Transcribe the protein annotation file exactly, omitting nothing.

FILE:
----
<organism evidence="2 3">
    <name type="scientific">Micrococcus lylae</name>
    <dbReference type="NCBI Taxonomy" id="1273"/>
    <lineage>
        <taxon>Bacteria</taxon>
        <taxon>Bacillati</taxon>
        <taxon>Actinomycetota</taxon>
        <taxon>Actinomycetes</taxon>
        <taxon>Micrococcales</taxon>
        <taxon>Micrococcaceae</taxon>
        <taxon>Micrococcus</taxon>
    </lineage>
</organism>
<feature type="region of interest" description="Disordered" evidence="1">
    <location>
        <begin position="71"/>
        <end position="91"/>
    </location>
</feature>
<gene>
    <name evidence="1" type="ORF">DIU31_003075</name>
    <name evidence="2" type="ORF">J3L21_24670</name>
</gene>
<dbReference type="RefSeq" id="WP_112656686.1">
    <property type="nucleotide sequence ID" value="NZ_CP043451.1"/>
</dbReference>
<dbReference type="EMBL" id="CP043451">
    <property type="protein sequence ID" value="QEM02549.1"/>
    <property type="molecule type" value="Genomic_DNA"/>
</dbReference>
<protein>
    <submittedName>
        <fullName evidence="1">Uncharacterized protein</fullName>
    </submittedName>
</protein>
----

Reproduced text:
<organism evidence="2 3">
    <name type="scientific">Micrococcus lylae</name>
    <dbReference type="NCBI Taxonomy" id="1273"/>
    <lineage>
        <taxon>Bacteria</taxon>
        <taxon>Bacillati</taxon>
        <taxon>Actinomycetota</taxon>
        <taxon>Actinomycetes</taxon>
        <taxon>Micrococcales</taxon>
        <taxon>Micrococcaceae</taxon>
        <taxon>Micrococcus</taxon>
    </lineage>
</organism>
<feature type="region of interest" description="Disordered" evidence="1">
    <location>
        <begin position="71"/>
        <end position="91"/>
    </location>
</feature>
<gene>
    <name evidence="1" type="ORF">DIU31_003075</name>
    <name evidence="2" type="ORF">J3L21_24670</name>
</gene>
<dbReference type="RefSeq" id="WP_112656686.1">
    <property type="nucleotide sequence ID" value="NZ_CP043451.1"/>
</dbReference>
<dbReference type="EMBL" id="CP043451">
    <property type="protein sequence ID" value="QEM02549.1"/>
    <property type="molecule type" value="Genomic_DNA"/>
</dbReference>
<protein>
    <submittedName>
        <fullName evidence="1">Uncharacterized protein</fullName>
    </submittedName>
</protein>